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Working in Boston
Find out how to get a job and work in Boston
Compared to other major US cities such as Los Angeles and New York, many people do not have as clear an impression of what Boston’s business atmosphere is like. You might be surprised! Working in Boston is your key to one of the biggest urban economies in the US. Our guide to Boston has all the vital facts.
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Employment in Boston
- Boston’s economy has been growing steadily since the economic crisis and the unemployment rate is below the national average.
- There are many different working opportunities for expats in Boston; the high-tech sector or healthcare services belong to the larger sectors of the city.
- Finding a job in Boston is not going to be easy since there is highly skilled competition in the area. Unsolicited applications might be a good idea, especially because there is a large hidden job market in the US.
- To find out whether you are going to be taxed like a US citizen or not, you need to take the IRS’ Substantial Presence Test.
Boston’s Economy in a Nutshell
The combined manpower of some 2.5 million people working in Boston and its metro area makes the region the ninth-largest economy in the United States. Unemployment in the area, around 3.9% in June 2016, is significantly below the national average. Following a sharp decline in the wake of the economic crisis at the end of the last decade, people working in Boston quickly turned the ship around, as the economy returned to a generally positive performance, and has been growing steadily ever since.
There’s Something for Everyone: Boston’s Working Sectors
If you have already read our other articles on the city, the fact that Boston is home to schools of international renown will come as no surprise. Education is also a key factor in the city’s economy, attracting companies and specialized industries to the region, which provide plentiful career opportunities in Boston. Furthermore, the schools themselves are major employers.
Boston is a coastal town of high significance, and its seaport and related operations have traditionally been dependable sources of employment opportunities. Unsurprisingly, the city’s port is the oldest in the country — New England’s metropolis was the first in many things — and secured the livelihoods of countless people employed in Boston’s trade and maritime sectors.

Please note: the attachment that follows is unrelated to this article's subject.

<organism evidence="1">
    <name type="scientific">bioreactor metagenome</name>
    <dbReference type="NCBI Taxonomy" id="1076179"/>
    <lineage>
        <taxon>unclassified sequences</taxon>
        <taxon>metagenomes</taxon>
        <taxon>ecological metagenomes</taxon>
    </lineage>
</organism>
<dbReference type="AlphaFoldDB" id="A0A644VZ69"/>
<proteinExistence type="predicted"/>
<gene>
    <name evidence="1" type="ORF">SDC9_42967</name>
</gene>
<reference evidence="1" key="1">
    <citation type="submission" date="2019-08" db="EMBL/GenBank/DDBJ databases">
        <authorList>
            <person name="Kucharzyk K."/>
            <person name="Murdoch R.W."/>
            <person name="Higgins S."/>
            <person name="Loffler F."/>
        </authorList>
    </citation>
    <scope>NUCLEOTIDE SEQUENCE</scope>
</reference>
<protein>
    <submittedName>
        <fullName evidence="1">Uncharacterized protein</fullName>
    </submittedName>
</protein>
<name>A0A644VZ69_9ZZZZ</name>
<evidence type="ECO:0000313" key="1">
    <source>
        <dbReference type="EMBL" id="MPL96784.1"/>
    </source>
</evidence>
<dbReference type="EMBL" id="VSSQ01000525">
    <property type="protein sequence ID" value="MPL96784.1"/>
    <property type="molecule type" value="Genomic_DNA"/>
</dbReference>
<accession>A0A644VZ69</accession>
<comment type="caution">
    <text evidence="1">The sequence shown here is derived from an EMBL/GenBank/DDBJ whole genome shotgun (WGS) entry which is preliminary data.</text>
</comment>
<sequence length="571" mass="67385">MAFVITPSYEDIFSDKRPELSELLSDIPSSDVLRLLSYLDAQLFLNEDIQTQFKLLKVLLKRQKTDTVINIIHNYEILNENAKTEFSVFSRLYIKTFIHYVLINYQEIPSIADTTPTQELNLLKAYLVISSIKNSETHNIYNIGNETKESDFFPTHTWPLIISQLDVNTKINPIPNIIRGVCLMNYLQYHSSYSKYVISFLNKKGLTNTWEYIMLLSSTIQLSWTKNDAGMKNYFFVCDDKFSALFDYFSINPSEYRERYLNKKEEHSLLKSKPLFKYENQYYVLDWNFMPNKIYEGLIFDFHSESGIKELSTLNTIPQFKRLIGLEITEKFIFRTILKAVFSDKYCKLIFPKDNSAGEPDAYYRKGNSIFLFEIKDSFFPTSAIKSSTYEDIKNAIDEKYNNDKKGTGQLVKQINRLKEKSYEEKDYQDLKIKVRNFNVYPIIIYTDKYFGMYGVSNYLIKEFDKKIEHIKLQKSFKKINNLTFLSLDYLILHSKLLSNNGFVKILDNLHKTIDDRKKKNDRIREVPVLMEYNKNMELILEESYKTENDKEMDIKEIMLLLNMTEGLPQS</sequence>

Today, most people working in Boston have found employment in one of the major industries of the city’s economy: the high-tech sector (the fastest growing in Boston, with companies such as the multinational microchip producers Intel or AMD located around 30 miles outside the city), education and health, and the business services sector. Obviously, some sectors suffered crippling consequences in the 2008 crisis, but even today, working in Boston is a wise move for many people looking to further their careers.
One factor that should not be overlooked, even if its significance for expats is minor, is the number of people employed in Boston’s administrative and governmental sector. As a state capital and regional political center, the government has a steady demand for new employees in Boston’s administrative services.
If you are interested in sneakers, or if shaving is part of your daily bathroom ritual, there’s a decent chance you own products courtesy of the people working in Boston’s spearheading companies in those respective areas, New Balance and Gillette.
Expats in Boston: How to Find a Job
Expats interested in working in Boston face a notable obstacle in the job market, as the competition is stiff and highly qualified. Of course, not all graduates of the many educational institutions in the area are looking to start working in Boston, but the potential number of direct competitors is very high. Furthermore, many of the nonimmigrant visas offered by the US Citizen and Immigration Services (USCIS) require your future employer to prove that there were no suitable American applicants for the job. Thus, your dream of working in Boston will have to come true by virtue of your credentials. You will simply have to outpace the rest!
Of course, applying for jobs is not the only way to start working in Boston. As mentioned, many multinationals have offices or headquarters there. If you are employed with one of them in your home country, it could prove worthwhile to keep your eyes and ears open for opportunities for working in Boston subsidiaries.
Be Prepared: The Cost of Living in Boston